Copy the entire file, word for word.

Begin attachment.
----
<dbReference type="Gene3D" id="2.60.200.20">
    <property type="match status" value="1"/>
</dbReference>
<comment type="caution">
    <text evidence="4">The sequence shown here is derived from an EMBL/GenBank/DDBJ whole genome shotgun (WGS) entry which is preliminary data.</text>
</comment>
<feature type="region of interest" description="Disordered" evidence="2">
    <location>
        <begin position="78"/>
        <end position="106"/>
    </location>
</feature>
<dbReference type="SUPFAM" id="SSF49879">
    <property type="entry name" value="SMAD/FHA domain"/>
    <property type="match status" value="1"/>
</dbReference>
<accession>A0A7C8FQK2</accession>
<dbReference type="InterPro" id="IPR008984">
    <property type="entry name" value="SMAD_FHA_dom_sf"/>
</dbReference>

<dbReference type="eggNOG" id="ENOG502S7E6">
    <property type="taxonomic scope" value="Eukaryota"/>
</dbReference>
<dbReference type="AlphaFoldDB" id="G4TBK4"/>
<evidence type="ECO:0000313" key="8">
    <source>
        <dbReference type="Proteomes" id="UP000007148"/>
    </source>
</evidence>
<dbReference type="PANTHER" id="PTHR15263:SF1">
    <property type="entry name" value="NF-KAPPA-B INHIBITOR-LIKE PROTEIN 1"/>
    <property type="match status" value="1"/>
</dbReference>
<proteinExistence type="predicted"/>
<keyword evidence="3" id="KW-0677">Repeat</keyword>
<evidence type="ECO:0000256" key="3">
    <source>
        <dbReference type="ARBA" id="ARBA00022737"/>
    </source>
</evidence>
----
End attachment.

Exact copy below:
<dbReference type="Gene3D" id="2.60.200.20">
    <property type="match status" value="1"/>
</dbReference>
<comment type="caution">
    <text evidence="4">The sequence shown here is derived from an EMBL/GenBank/DDBJ whole genome shotgun (WGS) entry which is preliminary data.</text>
</comment>
<feature type="region of interest" description="Disordered" evidence="2">
    <location>
        <begin position="78"/>
        <end position="106"/>
    </location>
</feature>
<dbReference type="SUPFAM" id="SSF49879">
    <property type="entry name" value="SMAD/FHA domain"/>
    <property type="match status" value="1"/>
</dbReference>
<accession>A0A7C8FQK2</accession>
<dbReference type="InterPro" id="IPR008984">
    <property type="entry name" value="SMAD_FHA_dom_sf"/>
</dbReference>

<dbReference type="eggNOG" id="ENOG502S7E6">
    <property type="taxonomic scope" value="Eukaryota"/>
</dbReference>
<dbReference type="AlphaFoldDB" id="G4TBK4"/>
<evidence type="ECO:0000313" key="8">
    <source>
        <dbReference type="Proteomes" id="UP000007148"/>
    </source>
</evidence>
<dbReference type="PANTHER" id="PTHR15263:SF1">
    <property type="entry name" value="NF-KAPPA-B INHIBITOR-LIKE PROTEIN 1"/>
    <property type="match status" value="1"/>
</dbReference>
<proteinExistence type="predicted"/>
<keyword evidence="3" id="KW-0677">Repeat</keyword>
<evidence type="ECO:0000256" key="3">
    <source>
        <dbReference type="ARBA" id="ARBA00022737"/>
    </source>
</evidence>